U.S. Army Ammunition Plants (AAPs) and load, assemble, and pack (LAP) facilities generate diverse pyrotechnic, explosive, and propellant (PEP) production wastes as part of munitions production activities. These energetic material (EM) wastes and EM contaminated wastes (EMCW) continue to be destroyed by open burning and open detonation (OB/OD), the most common ("first generation") method of EM disposal. Incineration is a currently used, feasible "second generation" treatment option, but has enjoyed poor regulator and public acceptance. Concerns for potential human health risk created by OB/OD at Army installations as well as environmental impacts on the air, soil, and water are forcing the Army to identify and develop alternatives to OB/OD treatment. This document summarizes research initiatives by the U.S. Army Construction Engineering Research Laboratories (CERL) into several "third generation" pretreatment and treatment technologies for EM and EMCW, including: cryogenic cutting, supercritical CO2 extraction and hydrothermal oxidation, hydromilling, wet air oxidation, hydrothermal oxidation, biodegradation, and electrochemical treatment. Results are also given from a waste generation survey of nine Army Materiel Command (AMC) facilities, and of a study that characterizes the emissions from burning propellants under experimental conditions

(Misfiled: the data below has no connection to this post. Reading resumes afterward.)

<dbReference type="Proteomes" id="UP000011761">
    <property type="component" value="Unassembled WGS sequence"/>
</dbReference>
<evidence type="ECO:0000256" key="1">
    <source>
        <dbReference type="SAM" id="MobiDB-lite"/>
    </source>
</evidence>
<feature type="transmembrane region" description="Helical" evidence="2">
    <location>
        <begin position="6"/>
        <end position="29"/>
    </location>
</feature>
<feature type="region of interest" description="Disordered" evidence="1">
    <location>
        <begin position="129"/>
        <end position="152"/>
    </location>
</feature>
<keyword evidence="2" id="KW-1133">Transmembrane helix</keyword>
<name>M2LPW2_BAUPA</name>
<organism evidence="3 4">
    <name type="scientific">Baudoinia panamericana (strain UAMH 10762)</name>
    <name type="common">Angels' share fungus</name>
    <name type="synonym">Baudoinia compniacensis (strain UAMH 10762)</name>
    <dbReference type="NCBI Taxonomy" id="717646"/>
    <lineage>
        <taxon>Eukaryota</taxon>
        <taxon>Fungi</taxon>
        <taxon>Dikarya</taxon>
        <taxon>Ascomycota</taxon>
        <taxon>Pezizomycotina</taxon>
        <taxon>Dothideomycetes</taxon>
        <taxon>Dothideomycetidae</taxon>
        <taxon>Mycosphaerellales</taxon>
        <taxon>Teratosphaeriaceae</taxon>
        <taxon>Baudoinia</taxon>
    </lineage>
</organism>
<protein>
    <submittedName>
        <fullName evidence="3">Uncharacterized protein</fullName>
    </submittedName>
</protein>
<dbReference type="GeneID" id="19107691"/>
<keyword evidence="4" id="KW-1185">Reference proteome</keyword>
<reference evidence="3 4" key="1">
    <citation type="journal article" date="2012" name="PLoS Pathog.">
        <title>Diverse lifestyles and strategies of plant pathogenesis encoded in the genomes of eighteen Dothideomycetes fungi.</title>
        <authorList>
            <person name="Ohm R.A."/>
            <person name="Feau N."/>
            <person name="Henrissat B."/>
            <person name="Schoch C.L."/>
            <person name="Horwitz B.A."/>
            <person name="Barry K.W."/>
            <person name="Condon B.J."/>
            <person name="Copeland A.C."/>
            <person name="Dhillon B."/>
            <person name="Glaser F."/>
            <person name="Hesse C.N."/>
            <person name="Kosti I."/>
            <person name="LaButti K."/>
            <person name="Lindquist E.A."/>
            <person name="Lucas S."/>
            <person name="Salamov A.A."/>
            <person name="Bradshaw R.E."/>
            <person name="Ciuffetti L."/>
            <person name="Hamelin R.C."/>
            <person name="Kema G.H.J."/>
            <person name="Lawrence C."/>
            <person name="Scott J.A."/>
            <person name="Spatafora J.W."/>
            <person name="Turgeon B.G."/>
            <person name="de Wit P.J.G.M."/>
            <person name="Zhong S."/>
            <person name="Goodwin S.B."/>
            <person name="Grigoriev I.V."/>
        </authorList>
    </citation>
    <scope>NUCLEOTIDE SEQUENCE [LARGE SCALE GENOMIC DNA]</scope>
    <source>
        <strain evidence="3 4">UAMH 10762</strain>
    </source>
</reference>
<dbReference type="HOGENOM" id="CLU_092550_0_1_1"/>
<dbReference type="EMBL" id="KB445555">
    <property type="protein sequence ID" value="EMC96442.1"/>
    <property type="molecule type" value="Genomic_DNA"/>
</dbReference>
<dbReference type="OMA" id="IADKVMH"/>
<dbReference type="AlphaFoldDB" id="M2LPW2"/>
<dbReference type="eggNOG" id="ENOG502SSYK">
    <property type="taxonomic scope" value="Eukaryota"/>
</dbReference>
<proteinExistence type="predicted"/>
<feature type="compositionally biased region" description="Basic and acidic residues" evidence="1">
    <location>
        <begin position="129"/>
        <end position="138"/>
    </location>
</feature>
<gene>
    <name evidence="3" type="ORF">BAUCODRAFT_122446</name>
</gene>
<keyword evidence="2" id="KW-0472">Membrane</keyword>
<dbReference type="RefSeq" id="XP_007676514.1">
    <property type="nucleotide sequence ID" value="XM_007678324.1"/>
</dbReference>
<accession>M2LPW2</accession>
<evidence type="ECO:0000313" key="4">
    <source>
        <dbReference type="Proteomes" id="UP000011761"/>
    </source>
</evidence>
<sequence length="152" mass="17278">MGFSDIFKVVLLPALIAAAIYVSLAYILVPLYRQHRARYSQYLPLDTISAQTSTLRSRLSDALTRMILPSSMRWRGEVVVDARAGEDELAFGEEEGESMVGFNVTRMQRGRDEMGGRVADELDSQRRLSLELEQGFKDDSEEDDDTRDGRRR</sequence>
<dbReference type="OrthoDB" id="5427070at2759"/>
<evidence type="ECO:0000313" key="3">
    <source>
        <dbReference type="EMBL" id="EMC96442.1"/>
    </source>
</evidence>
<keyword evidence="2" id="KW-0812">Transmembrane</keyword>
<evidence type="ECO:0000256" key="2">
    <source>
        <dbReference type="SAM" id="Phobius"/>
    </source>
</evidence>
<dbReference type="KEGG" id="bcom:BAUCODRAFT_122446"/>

Development of recycled polymer blends for thermal spray applications by J Brogan( Book )

3 editions published in 1997 in English and held by 133 WorldCat member libraries worldwide

A proposed rule to implement Section 183(e) of the Clean Air Act amendments (1990) will further restrict the volatile organic compound (VOC) content of rust-preventing coatings. Thermal spray polymers represent one option for protecting steel structures while complying with the new VOC restrictions. Thermal spray technology can apply polymer coatings to many different substrate materials at various thicknesses and under wide range of ambient conditions. Potential benefits of thermal spray polymers could be extended by blending post-consumer commingled polymers (PCCP) into coating feedstock materials; thermal spray polymers have the potential both to lower material costs and reduce the volume of the solid waste stream. This research investigated and demonstrated high-molecular weight and commingled/post-consumer recycled polymer blends as low-VOC thermal spray coatings. It is concluded that the incorporation of PCCP into virgin thermal spray polymer is associated with some loss of coating performance. Also, cost savings resulting from blending 25 percent PCCP with 75 percent virgin polymer are insignificant compared to the total cost of a recoating job using other VOCcompliant systems. Therefore, the blends investigated here probably will not have significant commercial usefulness, and they are not recommended for corrosion protection of steel structures
Fragility testing of a power transformer bushing : demonstration of CERL Equipment Fragility and Protection Procedure by James Wilcoski( Book )